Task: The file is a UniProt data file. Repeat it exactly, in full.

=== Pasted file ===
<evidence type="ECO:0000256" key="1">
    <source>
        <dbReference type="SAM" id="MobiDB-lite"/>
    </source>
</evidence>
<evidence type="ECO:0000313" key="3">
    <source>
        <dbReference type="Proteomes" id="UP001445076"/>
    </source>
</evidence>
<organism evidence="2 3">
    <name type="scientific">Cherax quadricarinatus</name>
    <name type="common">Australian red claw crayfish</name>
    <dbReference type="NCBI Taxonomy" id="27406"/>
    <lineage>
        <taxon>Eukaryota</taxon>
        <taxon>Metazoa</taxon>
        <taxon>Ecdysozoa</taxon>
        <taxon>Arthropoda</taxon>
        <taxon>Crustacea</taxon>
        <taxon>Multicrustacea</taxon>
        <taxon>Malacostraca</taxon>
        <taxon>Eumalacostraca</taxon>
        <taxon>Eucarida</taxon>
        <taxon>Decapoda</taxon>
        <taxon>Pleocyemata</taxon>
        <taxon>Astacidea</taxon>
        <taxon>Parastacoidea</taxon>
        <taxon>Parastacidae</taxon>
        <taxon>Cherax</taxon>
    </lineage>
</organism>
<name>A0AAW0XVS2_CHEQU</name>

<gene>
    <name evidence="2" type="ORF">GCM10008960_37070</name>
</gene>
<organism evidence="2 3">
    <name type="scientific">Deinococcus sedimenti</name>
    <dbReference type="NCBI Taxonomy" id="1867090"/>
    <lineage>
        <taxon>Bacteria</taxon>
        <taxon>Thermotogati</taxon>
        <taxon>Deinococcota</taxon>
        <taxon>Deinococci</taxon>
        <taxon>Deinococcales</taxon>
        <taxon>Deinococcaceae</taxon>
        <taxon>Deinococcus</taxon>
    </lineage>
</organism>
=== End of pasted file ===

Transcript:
<evidence type="ECO:0000256" key="1">
    <source>
        <dbReference type="SAM" id="MobiDB-lite"/>
    </source>
</evidence>
<evidence type="ECO:0000313" key="3">
    <source>
        <dbReference type="Proteomes" id="UP001445076"/>
    </source>
</evidence>
<organism evidence="2 3">
    <name type="scientific">Cherax quadricarinatus</name>
    <name type="common">Australian red claw crayfish</name>
    <dbReference type="NCBI Taxonomy" id="27406"/>
    <lineage>
        <taxon>Eukaryota</taxon>
        <taxon>Metazoa</taxon>
        <taxon>Ecdysozoa</taxon>
        <taxon>Arthropoda</taxon>
        <taxon>Crustacea</taxon>
        <taxon>Multicrustacea</taxon>
        <taxon>Malacostraca</taxon>
        <taxon>Eumalacostraca</taxon>
        <taxon>Eucarida</taxon>
        <taxon>Decapoda</taxon>
        <taxon>Pleocyemata</taxon>
        <taxon>Astacidea</taxon>
        <taxon>Parastacoidea</taxon>
        <taxon>Parastacidae</taxon>
        <taxon>Cherax</taxon>
    </lineage>
</organism>
<name>A0AAW0XVS2_CHEQU</name>

<gene>
    <name evidence="2" type="ORF">GCM10008960_37070</name>
</gene>
<organism evidence="2 3">
    <name type="scientific">Deinococcus sedimenti</name>
    <dbReference type="NCBI Taxonomy" id="1867090"/>
    <lineage>
        <taxon>Bacteria</taxon>
        <taxon>Thermotogati</taxon>
        <taxon>Deinococcota</taxon>
        <taxon>Deinococci</taxon>
        <taxon>Deinococcales</taxon>
        <taxon>Deinococcaceae</taxon>
        <taxon>Deinococcus</taxon>
    </lineage>
</organism>